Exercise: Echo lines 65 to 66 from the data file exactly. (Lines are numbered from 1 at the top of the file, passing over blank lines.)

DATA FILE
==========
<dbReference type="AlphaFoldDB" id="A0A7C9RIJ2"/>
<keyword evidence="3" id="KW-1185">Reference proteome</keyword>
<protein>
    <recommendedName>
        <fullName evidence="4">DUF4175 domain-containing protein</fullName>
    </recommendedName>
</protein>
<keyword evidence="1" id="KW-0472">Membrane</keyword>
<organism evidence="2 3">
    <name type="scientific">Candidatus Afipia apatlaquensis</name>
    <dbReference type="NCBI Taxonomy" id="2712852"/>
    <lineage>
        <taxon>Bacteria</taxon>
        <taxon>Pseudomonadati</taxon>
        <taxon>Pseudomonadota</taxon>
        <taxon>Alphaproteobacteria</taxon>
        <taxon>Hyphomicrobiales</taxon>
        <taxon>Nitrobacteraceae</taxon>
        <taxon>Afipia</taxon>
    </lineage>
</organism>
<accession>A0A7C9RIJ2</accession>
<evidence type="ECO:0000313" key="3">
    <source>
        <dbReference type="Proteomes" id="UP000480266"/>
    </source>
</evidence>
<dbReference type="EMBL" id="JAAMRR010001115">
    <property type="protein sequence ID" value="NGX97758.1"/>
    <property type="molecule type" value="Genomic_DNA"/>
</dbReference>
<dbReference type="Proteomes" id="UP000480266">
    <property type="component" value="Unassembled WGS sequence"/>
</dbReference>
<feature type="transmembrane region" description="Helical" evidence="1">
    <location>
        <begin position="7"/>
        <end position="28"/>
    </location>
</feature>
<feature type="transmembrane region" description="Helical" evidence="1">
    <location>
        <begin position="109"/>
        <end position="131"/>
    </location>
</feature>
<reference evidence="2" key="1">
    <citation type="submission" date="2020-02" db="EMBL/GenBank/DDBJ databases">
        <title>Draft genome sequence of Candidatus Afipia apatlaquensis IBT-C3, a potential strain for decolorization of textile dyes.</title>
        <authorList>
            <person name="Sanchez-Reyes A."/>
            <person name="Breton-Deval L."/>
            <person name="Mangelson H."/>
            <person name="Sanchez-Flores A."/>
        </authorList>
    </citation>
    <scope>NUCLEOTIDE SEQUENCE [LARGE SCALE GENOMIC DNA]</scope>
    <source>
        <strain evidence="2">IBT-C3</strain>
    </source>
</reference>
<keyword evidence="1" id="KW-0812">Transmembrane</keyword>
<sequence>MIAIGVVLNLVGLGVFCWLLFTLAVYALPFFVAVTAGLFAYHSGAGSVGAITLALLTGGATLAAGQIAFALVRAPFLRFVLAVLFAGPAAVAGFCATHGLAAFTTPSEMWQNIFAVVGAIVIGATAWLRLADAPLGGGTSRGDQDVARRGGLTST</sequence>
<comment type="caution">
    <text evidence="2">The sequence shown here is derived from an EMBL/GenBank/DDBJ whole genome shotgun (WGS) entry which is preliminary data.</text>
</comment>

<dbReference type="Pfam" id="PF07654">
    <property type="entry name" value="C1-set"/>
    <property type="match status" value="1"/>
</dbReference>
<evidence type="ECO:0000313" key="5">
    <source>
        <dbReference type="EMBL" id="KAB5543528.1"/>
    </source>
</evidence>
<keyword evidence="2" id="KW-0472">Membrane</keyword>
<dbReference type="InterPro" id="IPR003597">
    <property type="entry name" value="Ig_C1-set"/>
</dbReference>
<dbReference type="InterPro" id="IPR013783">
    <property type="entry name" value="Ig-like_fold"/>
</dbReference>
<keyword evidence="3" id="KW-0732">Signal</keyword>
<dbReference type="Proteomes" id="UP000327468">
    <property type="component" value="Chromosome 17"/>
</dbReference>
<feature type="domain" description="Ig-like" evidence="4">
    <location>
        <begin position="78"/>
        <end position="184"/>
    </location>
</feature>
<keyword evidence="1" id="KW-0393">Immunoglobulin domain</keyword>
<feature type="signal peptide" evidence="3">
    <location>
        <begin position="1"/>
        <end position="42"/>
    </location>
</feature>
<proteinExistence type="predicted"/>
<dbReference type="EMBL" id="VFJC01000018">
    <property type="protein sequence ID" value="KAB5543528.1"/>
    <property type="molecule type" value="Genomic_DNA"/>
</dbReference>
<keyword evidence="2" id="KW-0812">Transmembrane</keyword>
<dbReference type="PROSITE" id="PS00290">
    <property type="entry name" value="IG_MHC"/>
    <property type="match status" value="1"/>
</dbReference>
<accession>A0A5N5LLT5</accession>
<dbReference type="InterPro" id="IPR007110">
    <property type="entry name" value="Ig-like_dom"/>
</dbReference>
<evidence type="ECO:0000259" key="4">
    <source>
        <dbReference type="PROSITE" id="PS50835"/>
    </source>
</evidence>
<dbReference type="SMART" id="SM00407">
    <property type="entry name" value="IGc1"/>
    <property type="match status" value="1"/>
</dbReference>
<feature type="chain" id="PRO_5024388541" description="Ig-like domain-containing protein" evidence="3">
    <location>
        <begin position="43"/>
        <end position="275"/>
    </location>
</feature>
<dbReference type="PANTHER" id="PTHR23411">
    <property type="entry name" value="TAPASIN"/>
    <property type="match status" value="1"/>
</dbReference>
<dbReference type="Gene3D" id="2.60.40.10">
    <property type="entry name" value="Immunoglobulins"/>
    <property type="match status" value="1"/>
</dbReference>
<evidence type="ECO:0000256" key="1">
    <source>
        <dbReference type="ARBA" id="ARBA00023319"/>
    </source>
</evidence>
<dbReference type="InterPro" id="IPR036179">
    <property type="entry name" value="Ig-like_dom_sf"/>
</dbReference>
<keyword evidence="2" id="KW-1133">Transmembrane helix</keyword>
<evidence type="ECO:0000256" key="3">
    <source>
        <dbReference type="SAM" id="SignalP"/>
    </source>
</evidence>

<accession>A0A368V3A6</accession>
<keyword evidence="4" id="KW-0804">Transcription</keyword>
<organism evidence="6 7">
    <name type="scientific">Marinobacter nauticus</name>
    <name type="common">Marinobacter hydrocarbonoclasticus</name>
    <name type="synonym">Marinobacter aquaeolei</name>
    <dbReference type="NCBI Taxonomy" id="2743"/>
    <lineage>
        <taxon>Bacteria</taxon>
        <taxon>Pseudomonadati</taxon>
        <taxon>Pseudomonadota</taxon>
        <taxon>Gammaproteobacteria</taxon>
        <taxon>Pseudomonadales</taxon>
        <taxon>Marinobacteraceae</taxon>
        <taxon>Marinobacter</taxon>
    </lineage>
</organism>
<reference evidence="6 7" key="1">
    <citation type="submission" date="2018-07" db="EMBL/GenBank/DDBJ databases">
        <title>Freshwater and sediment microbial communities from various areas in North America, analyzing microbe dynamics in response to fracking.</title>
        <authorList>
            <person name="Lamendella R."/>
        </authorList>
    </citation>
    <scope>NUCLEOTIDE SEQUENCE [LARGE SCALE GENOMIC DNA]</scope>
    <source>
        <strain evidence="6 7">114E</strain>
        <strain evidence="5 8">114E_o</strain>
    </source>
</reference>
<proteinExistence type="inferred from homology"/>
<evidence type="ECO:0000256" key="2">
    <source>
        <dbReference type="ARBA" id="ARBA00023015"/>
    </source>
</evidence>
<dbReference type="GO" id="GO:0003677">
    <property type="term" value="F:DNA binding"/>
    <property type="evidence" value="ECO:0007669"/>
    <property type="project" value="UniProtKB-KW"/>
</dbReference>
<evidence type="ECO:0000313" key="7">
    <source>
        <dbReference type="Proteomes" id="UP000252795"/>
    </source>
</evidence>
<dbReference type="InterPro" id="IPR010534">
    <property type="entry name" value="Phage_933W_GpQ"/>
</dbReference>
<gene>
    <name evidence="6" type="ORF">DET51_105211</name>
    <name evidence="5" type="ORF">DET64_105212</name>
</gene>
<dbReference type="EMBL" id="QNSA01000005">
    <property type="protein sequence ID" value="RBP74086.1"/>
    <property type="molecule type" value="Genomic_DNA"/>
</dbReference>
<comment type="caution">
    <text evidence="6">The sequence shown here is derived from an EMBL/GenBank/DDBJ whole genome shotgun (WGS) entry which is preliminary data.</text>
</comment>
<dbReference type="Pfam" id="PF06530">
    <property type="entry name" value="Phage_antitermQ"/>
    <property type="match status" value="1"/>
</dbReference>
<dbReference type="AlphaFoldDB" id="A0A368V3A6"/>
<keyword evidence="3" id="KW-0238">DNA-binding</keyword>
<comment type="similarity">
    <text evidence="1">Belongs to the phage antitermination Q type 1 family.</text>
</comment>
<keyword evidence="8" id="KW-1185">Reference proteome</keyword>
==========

    <text evidence="2">The sequence shown here is derived from an EMBL/GenBank/DDBJ whole genome shotgun (WGS) entry which is preliminary data.</text>
</comment>